Gold investors looking for rally may have to wait a little longer
Is October the time to turn contrarian or fearful on gold?
There is a plurality of analyses, most pointing to a bottoming out of the gold price, some advising caution. But no one is predicting that gold will drop down to zero. While there seems consensus that gold is soon to become bullish, there is uncertainly as to when it will happen. Gold is too complicated to pinpoint to a narrow time boundary.
Despite summer forecast for a bully September, September remained a time to be fearful: it was not good to gold. The U.S. Comex gold futures fell 5.91% during September for a consolidated total of 8.43% in Q3. The monthly loss was the worst since June 2013. Year-to-date, the gold futures have risen just about 0.70%.
Contrarians argue with convincing data and analyses that gold-related indices are at an all time low but prudence shows the September numbers are still bearish.
According to the Commodity Futures Trading Corporation, the managed money combined net gold positions dropped for six consecutive weeks to 44,265 contracts, a 69% decline from early July. The short gold contracts have approached the recent peak level as of December 2013. According to Barclays, the gold-backed ETP holdings are negative, falling 27.5 tonnes in the month to 25 September and 77.4 tonnes for the year. This paints a bearing picture for gold. The question is whether the gold market has consolidated most of the bearish news or if there is more to come.
The Ned Davis research index of gold sentiment is the lowest it has been from data reaching 30 years back. They have data going back to December 30, 1994. Their chart of sentiment right now is basically at zero. In principle this means that a quick shift in sentiment should open the bull pen.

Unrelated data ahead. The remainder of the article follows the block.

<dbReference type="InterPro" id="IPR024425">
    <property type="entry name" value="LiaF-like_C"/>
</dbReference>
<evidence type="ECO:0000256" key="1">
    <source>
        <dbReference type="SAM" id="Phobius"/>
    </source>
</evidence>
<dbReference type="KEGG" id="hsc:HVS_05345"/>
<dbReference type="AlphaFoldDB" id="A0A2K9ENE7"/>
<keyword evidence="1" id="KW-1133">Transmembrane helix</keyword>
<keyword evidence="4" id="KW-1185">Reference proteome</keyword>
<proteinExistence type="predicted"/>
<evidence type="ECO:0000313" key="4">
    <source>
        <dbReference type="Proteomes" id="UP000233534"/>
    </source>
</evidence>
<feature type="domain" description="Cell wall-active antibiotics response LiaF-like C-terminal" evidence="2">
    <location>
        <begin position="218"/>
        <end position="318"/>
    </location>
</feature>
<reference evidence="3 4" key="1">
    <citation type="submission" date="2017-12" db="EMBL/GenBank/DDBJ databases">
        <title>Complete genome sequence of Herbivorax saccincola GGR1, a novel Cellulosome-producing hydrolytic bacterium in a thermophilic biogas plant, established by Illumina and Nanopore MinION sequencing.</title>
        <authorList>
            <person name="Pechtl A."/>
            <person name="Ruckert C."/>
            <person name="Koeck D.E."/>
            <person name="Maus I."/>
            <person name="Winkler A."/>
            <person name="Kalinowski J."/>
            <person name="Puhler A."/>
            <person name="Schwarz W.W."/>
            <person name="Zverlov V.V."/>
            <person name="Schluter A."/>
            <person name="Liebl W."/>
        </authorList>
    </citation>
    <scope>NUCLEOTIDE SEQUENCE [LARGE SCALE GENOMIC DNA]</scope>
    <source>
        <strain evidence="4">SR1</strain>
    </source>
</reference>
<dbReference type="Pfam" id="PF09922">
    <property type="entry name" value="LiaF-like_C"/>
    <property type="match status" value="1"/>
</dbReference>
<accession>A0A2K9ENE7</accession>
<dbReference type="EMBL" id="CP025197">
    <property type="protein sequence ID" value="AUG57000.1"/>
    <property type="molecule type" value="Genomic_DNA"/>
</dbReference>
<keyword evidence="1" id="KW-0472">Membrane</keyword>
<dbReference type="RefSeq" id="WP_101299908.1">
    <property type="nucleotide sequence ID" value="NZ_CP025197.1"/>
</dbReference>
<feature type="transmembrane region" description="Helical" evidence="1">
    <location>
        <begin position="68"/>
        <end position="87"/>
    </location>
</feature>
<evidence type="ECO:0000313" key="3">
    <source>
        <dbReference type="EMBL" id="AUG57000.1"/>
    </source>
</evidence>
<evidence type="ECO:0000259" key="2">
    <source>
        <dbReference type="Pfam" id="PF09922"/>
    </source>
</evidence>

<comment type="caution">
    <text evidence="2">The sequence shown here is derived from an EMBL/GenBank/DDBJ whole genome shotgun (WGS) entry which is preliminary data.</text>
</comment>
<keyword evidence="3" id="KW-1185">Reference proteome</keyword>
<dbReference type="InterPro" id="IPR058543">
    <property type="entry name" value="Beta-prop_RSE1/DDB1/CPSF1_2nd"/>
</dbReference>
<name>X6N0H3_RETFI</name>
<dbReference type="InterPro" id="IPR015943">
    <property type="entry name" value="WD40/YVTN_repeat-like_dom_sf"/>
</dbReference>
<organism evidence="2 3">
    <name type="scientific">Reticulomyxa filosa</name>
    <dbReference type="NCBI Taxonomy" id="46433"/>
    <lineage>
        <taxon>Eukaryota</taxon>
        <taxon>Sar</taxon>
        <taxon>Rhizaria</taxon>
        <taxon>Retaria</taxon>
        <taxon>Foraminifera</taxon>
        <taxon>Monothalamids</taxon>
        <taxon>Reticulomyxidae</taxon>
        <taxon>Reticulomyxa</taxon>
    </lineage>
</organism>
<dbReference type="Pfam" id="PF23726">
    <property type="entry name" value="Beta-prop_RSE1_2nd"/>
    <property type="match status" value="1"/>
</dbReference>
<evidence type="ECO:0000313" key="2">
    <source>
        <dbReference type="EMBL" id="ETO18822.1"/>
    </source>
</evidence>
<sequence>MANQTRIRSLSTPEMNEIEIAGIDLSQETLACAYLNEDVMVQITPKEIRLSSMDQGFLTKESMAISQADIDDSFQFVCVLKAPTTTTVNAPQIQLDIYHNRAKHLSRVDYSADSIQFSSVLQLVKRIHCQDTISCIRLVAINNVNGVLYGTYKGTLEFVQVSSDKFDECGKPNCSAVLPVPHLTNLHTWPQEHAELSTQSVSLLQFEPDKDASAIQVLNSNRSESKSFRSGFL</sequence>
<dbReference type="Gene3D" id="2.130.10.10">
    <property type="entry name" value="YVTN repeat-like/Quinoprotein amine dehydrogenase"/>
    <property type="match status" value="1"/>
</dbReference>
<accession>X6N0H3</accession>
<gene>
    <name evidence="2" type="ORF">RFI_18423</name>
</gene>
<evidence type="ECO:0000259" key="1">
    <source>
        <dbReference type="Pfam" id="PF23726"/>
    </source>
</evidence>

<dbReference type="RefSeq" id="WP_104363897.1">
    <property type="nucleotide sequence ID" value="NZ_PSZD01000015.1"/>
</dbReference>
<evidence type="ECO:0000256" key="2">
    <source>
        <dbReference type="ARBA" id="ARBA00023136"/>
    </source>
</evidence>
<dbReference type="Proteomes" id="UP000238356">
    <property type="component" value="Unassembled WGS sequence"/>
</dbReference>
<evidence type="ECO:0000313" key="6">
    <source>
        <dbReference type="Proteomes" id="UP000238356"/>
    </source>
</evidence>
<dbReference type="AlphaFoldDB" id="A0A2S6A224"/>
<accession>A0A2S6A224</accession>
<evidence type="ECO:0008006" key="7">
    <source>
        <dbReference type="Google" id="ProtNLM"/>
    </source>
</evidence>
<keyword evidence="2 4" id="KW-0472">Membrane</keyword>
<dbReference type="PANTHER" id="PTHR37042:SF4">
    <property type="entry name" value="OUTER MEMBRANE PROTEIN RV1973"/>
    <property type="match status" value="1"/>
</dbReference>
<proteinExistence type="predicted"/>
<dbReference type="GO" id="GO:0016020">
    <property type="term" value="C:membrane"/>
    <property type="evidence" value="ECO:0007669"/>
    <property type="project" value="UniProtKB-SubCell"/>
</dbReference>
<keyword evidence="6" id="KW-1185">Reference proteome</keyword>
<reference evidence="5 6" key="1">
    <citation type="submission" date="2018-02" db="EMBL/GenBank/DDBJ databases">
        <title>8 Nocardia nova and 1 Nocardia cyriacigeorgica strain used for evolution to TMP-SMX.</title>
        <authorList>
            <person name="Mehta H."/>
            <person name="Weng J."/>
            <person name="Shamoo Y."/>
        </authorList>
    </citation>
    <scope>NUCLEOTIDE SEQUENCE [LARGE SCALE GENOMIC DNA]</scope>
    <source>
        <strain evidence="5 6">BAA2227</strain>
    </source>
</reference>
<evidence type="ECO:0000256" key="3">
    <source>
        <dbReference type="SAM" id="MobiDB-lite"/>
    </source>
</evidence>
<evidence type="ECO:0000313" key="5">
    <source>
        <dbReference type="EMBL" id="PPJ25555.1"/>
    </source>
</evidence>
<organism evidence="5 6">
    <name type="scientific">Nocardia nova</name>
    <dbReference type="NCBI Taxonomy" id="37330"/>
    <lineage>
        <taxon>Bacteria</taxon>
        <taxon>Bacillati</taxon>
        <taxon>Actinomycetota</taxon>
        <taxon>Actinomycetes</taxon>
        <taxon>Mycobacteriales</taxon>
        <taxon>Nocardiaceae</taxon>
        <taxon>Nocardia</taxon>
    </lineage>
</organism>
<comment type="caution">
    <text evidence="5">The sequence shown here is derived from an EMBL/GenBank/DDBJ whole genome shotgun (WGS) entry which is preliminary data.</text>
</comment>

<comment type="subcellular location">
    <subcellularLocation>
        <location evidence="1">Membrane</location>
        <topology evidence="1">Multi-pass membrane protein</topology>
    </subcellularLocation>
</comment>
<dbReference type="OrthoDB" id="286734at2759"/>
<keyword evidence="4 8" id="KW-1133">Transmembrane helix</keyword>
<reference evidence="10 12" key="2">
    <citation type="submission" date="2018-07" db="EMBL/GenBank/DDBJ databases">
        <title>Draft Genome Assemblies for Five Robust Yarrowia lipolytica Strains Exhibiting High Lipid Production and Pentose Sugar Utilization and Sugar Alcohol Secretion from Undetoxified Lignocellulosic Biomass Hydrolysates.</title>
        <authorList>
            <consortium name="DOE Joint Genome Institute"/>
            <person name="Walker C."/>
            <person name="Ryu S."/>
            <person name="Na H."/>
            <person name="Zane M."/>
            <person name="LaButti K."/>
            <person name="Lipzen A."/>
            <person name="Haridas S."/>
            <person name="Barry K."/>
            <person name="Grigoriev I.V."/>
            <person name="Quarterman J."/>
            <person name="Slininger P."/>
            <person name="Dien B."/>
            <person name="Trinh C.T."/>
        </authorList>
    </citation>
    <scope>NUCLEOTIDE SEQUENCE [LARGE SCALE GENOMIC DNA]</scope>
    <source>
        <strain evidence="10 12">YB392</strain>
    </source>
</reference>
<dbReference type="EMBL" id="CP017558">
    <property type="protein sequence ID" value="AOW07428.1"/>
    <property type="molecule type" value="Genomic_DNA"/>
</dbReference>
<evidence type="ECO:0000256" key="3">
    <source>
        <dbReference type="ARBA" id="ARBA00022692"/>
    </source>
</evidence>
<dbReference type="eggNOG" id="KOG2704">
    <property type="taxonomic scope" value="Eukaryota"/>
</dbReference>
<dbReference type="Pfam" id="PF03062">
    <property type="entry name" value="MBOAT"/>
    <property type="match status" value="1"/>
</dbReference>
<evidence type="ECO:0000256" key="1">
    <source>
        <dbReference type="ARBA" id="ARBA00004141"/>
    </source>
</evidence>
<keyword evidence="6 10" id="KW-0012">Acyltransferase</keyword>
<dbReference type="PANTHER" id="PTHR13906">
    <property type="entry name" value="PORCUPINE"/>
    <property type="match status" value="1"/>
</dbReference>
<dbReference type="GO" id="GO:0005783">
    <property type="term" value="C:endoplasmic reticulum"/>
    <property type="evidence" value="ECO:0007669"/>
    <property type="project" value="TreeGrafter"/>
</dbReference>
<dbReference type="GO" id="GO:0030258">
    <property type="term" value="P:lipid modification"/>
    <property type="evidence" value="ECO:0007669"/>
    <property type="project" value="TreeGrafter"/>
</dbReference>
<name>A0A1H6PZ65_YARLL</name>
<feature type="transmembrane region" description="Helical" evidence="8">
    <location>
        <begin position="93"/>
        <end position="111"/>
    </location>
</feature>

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As well the Mark Hulbert’s gold sentiment index is now at the second-lowest level ever. According to Hulbert, “There has only been one time in the last 30 years when the HGNSI got any lower than it is today. That came in June 2013 when it fell to minus 56. Today it’s at minus 46.9.’ Back then gold rallied by more than $200. Should we expect a similar or even better rally?
The short answer is no, maybe, or perhaps. Gold does not trade to follow the indices; rather the indices follow gold trading. We may be in a spot where the charts and indices have never been before.
Fundamentally, to know where gold is going we need to understand where the world is going: It seems China’s economy is slowing down. It seems the global stocks are slowing down. Unemployment in Germany is higher than expected. The US dollar is rallying owing to good US labor market data. We have the new Cold War with Russia and the ISIS conflict may escalate to a ground conflict.
In the current context, predicting that gold will go up is easy. But predicting when it will go up is a lot harder. It is like paddling across the ocean in a canoe: tides, currents, winds can push you in all kinds of direction. With perseverance, a ton of Gatorade and a gallon of sunscreen you’ll end up at your destination. But it would not be wise to book a hotel room at your destination yet.
Dr. Luc C. Duchesne is a Speaker and Author with a PhD in Biochemistry. With three decades of scientific and business experience, he has published ... <Read more about Dr. Luc Duchesne>